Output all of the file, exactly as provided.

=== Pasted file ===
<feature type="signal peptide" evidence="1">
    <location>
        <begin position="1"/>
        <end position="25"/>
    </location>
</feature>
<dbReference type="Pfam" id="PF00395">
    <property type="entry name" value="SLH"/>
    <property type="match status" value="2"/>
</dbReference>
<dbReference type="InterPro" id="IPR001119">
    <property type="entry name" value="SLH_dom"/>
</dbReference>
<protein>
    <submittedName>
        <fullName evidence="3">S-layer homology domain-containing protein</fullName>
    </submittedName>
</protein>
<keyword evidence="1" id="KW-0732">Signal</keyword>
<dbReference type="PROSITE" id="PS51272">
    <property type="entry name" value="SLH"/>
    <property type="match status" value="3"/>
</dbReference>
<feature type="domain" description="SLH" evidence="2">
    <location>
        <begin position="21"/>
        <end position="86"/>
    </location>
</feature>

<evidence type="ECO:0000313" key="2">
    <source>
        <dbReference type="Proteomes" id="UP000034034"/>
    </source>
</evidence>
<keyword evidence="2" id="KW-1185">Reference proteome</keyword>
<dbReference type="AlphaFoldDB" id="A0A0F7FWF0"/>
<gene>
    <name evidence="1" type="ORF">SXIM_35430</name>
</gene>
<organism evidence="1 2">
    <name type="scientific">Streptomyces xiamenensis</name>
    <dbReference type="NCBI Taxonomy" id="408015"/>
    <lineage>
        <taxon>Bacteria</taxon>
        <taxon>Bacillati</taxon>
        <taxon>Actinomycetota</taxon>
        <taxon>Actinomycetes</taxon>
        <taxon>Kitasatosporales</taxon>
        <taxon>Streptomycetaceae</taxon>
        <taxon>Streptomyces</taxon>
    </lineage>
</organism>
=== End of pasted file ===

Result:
<feature type="signal peptide" evidence="1">
    <location>
        <begin position="1"/>
        <end position="25"/>
    </location>
</feature>
<dbReference type="Pfam" id="PF00395">
    <property type="entry name" value="SLH"/>
    <property type="match status" value="2"/>
</dbReference>
<dbReference type="InterPro" id="IPR001119">
    <property type="entry name" value="SLH_dom"/>
</dbReference>
<protein>
    <submittedName>
        <fullName evidence="3">S-layer homology domain-containing protein</fullName>
    </submittedName>
</protein>
<keyword evidence="1" id="KW-0732">Signal</keyword>
<dbReference type="PROSITE" id="PS51272">
    <property type="entry name" value="SLH"/>
    <property type="match status" value="3"/>
</dbReference>
<feature type="domain" description="SLH" evidence="2">
    <location>
        <begin position="21"/>
        <end position="86"/>
    </location>
</feature>

<evidence type="ECO:0000313" key="2">
    <source>
        <dbReference type="Proteomes" id="UP000034034"/>
    </source>
</evidence>
<keyword evidence="2" id="KW-1185">Reference proteome</keyword>
<dbReference type="AlphaFoldDB" id="A0A0F7FWF0"/>
<gene>
    <name evidence="1" type="ORF">SXIM_35430</name>
</gene>
<organism evidence="1 2">
    <name type="scientific">Streptomyces xiamenensis</name>
    <dbReference type="NCBI Taxonomy" id="408015"/>
    <lineage>
        <taxon>Bacteria</taxon>
        <taxon>Bacillati</taxon>
        <taxon>Actinomycetota</taxon>
        <taxon>Actinomycetes</taxon>
        <taxon>Kitasatosporales</taxon>
        <taxon>Streptomycetaceae</taxon>
        <taxon>Streptomyces</taxon>
    </lineage>
</organism>